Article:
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Posts Tagged ‘Department of Education’

Colleges/Universities Leave Lower Income Students Behind

Posted by Larry Doyle on May 8th, 2013 9:50 AM |

The business of higher education is changing rapidly.

With family incomes stagnant, job prospects for graduates challenging, and pressure on the bottom line — for families and schools alike — increasing like never before, those within the executive offices of our nation’s ivory towers are scrambling.

What is one area that is getting a lot of focus? The manner in which schools dispense financial aid, which for more and more families is becoming THE key variable in determining where little Susie or Joey might go to school. In a report that is troubling to those who know that higher education is THE only real path for those in the lower income strata of our nation to advance, the New America Foundation writes this morning: (more…)

Obama Sells Out Literature for “Informational Texts” in Asinine Educational Program . . . MUST READ

Posted by Larry Doyle on September 21st, 2012 10:01 AM |

I have given President Obama very real credit and criticism for large parts of his programs to support public education. I particularly like and appreciate the administration’s support of charter schools. I think he largely plays politics in acceding to many demands made by public teachers unions.

Well, so much for the credit.

Given my strong interest in this topic and having written extensively on the state of public education in America today, my jaw literally dropped this morning as I read the following in The Washington Post’s Rethinking the Classroom: Obama’s Overhaul of Public Education(more…)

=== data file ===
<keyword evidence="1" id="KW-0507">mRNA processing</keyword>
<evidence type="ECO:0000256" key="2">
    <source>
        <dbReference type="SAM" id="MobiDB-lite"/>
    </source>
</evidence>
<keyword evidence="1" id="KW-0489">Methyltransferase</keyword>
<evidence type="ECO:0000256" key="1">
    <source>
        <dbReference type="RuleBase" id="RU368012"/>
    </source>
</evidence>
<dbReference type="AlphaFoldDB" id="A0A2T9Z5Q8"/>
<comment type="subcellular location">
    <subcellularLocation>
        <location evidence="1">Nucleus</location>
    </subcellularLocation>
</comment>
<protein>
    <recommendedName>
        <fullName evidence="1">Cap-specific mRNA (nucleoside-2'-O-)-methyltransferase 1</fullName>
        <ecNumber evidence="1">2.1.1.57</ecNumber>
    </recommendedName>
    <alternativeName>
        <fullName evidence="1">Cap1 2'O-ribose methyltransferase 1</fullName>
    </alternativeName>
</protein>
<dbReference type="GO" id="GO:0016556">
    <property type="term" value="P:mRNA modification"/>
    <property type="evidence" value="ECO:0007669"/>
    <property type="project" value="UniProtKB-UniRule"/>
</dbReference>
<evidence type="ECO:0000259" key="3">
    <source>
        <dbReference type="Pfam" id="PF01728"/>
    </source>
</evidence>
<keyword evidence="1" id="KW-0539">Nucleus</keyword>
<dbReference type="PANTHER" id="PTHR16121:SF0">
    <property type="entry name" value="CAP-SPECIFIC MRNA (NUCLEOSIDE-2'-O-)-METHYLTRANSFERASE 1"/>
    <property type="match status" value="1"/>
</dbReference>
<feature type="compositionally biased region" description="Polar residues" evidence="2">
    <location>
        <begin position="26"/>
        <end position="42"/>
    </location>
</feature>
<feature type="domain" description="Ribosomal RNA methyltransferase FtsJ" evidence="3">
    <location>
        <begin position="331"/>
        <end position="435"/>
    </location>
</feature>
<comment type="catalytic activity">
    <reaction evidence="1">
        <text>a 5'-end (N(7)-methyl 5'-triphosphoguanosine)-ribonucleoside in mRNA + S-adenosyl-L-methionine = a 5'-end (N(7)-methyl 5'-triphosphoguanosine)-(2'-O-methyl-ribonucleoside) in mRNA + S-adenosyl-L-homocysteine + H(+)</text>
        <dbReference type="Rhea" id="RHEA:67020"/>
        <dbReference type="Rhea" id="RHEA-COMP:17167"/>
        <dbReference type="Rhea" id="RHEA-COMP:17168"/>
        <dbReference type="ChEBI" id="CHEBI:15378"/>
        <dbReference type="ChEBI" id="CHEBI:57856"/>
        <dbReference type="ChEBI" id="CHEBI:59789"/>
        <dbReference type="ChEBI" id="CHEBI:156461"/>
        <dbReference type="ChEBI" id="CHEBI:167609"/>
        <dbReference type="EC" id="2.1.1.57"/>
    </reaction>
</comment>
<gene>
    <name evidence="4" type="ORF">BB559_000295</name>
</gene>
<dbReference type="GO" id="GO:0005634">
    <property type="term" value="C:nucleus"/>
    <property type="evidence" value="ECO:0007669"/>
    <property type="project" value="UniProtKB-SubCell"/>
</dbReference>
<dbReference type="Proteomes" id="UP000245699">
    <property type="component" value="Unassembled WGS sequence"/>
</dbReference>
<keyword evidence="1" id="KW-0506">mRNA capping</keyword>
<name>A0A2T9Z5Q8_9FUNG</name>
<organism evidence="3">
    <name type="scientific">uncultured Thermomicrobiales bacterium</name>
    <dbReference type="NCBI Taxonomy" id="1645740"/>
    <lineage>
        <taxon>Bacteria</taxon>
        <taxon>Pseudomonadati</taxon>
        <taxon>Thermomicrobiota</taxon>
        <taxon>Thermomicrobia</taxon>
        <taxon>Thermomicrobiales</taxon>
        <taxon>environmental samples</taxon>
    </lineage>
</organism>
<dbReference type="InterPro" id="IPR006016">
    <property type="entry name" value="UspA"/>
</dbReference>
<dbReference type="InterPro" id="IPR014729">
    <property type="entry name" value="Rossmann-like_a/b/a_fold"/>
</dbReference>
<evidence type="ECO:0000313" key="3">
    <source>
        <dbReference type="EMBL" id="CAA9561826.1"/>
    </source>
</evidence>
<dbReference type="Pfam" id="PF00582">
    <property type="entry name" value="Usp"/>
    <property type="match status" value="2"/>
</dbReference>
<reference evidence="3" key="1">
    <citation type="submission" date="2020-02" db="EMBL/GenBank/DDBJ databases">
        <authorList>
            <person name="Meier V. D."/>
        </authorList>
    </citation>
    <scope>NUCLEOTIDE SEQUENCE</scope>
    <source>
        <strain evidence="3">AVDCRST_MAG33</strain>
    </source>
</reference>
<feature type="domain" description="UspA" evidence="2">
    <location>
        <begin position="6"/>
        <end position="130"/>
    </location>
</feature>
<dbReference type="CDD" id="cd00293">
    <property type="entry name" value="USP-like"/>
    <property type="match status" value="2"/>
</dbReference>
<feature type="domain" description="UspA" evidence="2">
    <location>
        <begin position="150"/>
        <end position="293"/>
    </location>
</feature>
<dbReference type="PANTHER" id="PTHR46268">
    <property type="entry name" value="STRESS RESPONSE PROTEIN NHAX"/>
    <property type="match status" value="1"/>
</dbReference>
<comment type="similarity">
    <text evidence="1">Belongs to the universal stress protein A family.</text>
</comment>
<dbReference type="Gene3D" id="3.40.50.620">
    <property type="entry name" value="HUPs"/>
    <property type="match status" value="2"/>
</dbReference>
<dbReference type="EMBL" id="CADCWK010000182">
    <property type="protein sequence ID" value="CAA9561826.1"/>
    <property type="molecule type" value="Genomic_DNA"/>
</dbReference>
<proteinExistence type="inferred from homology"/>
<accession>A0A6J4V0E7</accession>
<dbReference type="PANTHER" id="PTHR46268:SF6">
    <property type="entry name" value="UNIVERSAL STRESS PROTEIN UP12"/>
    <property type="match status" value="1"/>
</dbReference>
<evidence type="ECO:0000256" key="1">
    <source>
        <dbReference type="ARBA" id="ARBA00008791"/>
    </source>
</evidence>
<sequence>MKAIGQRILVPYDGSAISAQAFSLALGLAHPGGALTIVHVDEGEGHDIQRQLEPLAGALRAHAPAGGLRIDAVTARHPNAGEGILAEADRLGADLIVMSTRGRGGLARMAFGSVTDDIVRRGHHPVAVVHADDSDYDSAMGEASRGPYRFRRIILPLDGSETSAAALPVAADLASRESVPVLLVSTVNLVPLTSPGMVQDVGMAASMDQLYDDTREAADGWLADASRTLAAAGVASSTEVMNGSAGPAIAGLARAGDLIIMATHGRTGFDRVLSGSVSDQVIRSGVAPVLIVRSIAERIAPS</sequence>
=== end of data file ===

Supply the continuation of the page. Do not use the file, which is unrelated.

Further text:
Are Student Loans an Impending Bubble? Is Higher Education a Scam?

Posted by Larry Doyle on April 26th, 2011 9:00 AM |

What did we experience in the sub-prime housing debacle?

1. Shoddy underwriting standards for borrowers.
2. A massively flawed system promoted and perpetuated by the Wall Street securitization business.
3. Borrowers overleveraged leading to skyrocketing rates of foreclosures and defaults.
4. A mentality that housing finance could promote a real social benefit and a profitable enterprise.
5. A government backstop and ultimate bailout for investors.
6. An ultimate fiasco for our society as a whole.

Have we learned our lessons from the sub-prime housing nightmare? Could we possibly be going down the same path in another segment of our economy? Yesterday a reader inquired if I had addressed the potential impending fiasco in student loans. This morning I discussed the cost of higher education with my better half. Will our economy be able to generate both the jobs and income levels for students to manage their increasing levels of indebtedness? (more…)






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